"Boys like Smart Girls More Than Pretty Girls": Young Korean Immigrant Girls' Understanding of Romantic Love in American Popular Culture
Lee, Lena, Journal of Instructional Psychology
Despite the importance of understanding children's interpretations of popular culture in the United States, young children's voices have not been sufficiently explored in studies. Moreover, the perspectives of American immigrant children hardly have a presence in studies of popular culture. Thus, this paper explores how young immigrant children perceive American popular culture by focusing on young Korean immigrant girls' understanding of romantic love in Disney films. In order to do this, the paper discusses two major characteristics they considered important for love--namely, being nice and being intelligent. It also investigates their perspectives on physical attractiveness, which was not seen as significant for love. Then, it reflects the Korean cultural context by connecting it to the girls' responses about the importance of being intelligent. Finally, this paper provides some suggestions for future research.
Children have been exposed to a great deal of popular culture over the last couple of decades, and there has been much concern about the negative impact of that culture. Specifically, popular culture in the United States has been more criticized than that of many other countries, since it tends to use cultural imperialism to establish American cultural power and hegemony throughout the world (e.g., Cannella & Kincheloe, 2002; Dorfman & Mattleart, 1975; Giroux, 1995, 1999; Steinberg & Kincheloe, 1997). As an exemplary symbol of such American popular culture, Disney films has been said to be particularly detrimental to children around the world. According to several scholars (e.g., Bell, Hass, & Sells, 1995, Giroux 1995, 1999; Jackson, 1996; Kasturi 2002; Rollin, 1987; Smoodin, 1994; Ward, 1996; Zipes, 1995), Disney films ignore complex socio-cultural issues, as well as the cultural differences and struggles of various groups, by representing only the social norms of the American white middle class.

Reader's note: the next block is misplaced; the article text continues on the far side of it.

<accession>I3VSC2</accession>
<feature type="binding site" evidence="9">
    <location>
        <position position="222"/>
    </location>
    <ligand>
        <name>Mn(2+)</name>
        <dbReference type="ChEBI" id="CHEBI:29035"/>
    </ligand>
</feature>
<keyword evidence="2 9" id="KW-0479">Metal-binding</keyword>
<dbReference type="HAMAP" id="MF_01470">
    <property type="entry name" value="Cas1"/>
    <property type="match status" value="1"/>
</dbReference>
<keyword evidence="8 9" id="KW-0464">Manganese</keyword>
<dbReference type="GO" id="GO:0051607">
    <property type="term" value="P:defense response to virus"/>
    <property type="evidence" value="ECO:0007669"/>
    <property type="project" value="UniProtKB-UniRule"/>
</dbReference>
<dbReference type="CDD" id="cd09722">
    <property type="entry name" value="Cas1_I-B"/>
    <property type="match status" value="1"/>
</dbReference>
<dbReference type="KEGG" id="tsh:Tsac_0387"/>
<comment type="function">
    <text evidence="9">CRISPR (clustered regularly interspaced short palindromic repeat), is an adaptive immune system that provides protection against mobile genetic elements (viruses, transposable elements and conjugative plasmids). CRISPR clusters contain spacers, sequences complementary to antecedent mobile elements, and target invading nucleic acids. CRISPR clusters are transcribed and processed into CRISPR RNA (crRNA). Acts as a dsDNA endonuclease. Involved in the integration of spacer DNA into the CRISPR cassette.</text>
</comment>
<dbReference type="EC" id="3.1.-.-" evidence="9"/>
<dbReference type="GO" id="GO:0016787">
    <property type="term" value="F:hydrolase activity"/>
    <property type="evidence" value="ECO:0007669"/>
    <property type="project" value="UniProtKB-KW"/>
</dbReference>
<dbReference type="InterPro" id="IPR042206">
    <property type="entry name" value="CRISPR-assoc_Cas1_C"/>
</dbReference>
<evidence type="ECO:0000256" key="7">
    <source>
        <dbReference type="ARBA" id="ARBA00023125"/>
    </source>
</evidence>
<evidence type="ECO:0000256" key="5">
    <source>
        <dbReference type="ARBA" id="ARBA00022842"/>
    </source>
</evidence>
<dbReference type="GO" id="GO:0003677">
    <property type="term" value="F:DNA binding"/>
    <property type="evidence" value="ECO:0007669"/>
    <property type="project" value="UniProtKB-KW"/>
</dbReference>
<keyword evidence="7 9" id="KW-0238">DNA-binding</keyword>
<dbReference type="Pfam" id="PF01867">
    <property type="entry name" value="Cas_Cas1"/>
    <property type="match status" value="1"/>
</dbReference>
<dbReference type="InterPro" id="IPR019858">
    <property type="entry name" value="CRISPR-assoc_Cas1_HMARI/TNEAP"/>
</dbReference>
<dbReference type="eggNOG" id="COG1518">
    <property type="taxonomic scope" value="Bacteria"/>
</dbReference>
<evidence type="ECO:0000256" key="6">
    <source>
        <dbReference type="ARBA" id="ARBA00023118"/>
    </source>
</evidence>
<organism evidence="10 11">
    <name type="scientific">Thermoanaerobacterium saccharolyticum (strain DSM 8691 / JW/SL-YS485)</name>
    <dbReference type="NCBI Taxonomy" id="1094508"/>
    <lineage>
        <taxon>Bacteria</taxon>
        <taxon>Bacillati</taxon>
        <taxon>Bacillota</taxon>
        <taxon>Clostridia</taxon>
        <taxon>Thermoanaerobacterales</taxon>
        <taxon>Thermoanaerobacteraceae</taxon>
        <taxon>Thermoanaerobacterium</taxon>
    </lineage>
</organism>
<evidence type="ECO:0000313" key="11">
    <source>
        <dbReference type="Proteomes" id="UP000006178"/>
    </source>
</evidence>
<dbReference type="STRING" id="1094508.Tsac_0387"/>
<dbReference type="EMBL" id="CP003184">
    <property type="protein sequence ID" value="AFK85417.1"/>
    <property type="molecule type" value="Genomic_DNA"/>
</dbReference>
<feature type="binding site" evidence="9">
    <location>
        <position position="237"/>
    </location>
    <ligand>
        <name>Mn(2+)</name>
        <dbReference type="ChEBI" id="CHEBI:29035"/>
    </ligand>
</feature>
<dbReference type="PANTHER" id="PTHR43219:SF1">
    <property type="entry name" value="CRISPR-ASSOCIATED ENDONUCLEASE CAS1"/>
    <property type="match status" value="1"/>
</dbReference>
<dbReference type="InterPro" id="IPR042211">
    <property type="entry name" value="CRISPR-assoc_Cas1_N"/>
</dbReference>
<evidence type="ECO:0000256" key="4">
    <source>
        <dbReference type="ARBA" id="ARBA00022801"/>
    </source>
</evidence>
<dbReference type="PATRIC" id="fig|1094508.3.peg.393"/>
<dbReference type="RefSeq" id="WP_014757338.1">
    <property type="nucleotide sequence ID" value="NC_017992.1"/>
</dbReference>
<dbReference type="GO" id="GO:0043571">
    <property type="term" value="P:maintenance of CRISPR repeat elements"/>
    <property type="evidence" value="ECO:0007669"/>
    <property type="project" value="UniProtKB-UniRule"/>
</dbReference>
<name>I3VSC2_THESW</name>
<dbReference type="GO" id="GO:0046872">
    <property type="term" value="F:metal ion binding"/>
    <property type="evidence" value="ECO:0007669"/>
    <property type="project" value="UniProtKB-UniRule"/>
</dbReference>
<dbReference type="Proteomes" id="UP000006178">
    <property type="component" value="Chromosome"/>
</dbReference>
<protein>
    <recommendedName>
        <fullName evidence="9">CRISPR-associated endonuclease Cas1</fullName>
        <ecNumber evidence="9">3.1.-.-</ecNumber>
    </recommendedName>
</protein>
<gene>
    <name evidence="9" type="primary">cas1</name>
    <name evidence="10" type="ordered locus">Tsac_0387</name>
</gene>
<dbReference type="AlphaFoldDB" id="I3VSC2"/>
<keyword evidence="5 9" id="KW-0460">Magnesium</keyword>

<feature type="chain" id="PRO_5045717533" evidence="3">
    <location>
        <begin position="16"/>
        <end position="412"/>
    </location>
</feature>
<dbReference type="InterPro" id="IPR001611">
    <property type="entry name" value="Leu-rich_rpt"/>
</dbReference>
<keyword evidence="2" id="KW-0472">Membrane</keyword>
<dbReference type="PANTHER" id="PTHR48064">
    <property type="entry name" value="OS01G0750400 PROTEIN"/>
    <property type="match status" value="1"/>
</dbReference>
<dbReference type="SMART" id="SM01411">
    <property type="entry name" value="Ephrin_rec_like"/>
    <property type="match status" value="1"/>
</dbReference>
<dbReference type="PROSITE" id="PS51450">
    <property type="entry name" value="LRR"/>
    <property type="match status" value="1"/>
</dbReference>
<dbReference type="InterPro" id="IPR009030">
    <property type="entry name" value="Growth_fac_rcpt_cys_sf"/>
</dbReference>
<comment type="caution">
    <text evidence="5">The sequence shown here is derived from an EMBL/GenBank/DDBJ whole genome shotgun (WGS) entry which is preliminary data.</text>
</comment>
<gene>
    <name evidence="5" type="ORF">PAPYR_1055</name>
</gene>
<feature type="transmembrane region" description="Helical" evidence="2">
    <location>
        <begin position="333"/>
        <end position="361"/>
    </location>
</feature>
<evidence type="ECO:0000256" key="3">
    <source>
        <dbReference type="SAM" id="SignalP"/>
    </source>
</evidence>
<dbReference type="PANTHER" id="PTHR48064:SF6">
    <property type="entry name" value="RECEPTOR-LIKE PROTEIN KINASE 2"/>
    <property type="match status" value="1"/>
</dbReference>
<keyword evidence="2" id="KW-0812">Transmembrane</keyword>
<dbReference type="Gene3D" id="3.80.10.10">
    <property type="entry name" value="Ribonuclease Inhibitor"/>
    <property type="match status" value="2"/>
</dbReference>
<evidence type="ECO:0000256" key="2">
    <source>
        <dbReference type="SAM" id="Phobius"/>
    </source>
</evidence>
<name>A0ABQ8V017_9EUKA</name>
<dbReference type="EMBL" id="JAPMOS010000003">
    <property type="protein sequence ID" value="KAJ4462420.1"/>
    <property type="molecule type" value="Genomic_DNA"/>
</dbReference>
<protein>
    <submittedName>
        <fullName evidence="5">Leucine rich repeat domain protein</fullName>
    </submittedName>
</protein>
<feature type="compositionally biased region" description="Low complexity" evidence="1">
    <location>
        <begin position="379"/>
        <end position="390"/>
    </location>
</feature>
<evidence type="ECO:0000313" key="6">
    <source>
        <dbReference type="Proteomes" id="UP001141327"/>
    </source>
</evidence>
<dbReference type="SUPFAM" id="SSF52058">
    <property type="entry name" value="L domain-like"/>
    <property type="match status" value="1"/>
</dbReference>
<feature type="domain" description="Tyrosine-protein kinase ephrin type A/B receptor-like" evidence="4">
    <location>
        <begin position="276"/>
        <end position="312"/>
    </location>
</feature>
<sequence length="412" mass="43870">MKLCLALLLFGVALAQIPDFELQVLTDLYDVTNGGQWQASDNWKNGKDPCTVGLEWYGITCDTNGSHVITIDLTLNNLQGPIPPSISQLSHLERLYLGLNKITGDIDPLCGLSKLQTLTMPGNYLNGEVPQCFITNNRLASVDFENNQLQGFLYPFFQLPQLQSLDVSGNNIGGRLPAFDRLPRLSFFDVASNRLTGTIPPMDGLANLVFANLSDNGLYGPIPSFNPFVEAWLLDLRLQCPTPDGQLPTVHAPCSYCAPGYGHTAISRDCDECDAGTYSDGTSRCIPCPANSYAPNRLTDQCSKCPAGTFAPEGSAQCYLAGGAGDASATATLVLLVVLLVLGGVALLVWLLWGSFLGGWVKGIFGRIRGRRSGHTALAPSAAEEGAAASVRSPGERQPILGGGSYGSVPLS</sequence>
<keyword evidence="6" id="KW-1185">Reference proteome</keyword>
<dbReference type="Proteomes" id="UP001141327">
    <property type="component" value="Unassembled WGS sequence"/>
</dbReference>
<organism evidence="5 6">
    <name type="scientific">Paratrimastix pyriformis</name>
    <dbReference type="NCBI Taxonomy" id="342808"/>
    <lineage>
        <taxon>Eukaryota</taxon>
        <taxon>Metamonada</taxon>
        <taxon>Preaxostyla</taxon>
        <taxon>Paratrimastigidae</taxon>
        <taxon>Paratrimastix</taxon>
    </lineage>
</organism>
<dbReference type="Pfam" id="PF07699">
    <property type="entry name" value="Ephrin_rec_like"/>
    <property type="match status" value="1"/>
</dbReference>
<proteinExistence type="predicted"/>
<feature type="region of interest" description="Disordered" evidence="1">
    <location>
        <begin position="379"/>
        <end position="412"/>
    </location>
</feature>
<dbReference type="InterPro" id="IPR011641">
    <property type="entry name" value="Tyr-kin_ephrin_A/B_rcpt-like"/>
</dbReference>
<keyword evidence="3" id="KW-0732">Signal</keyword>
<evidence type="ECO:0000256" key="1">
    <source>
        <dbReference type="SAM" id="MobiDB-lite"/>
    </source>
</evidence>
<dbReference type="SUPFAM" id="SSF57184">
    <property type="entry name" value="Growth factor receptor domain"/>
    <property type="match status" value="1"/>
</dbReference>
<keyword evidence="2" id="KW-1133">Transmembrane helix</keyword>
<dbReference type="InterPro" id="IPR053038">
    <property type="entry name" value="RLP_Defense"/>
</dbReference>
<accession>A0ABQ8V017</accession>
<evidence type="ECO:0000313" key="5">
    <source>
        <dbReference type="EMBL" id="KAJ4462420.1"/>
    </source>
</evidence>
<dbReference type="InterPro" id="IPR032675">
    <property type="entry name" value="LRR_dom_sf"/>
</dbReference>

The studies mentioned above are important in that such content analysis helps us understand how American children's popular culture embeds specific social ideologies in these cultural products that support a certain group of people. However, these studies have merely criticized popular cultural texts without considering the perspectives of the viewers--in this case, children--and their socio-cultural situations. More important, the voices of young children from different cultures in the United States have hardly been included in such studies. Although many immigrant children learn about American society and its socio-cultural values through popular culture (Olsen, 1997; Pyke, 2000), the area of studies that explore what the children think of American popular culture has been neglected. In light of the importance of examining minority children's perspectives on American popular culture, this study is focused on Korean children since they have received little social attention (e.g., Lee, 2002; Zhou, 2004) in spite of their increasing numbers in the United States.
This paper particularly investigates young Korean girls' understanding of romantic love in Disney films, as most Disney films have always focused on female characters who fall in love with male protagonists (e.g., Giroux, 1999; Wasko, 2001). It thus explores what these girls considered important characteristics for love by emphasizing two major characteristics: being nice and intelligent. It also addresses their thoughts on physical attractiveness, which was considered a complicated matter to these girls. The paper then discusses the Korean cultural context as a possible influence on the girls' interpretations of what it means to be intelligent. Finally, I provide suggestions and implications of the study for researchers of popular culture to consider in future studies.
Three Disney animated films have been chosen for this study: The Little Mermaid, Beauty and the Beast, and Aladdin. …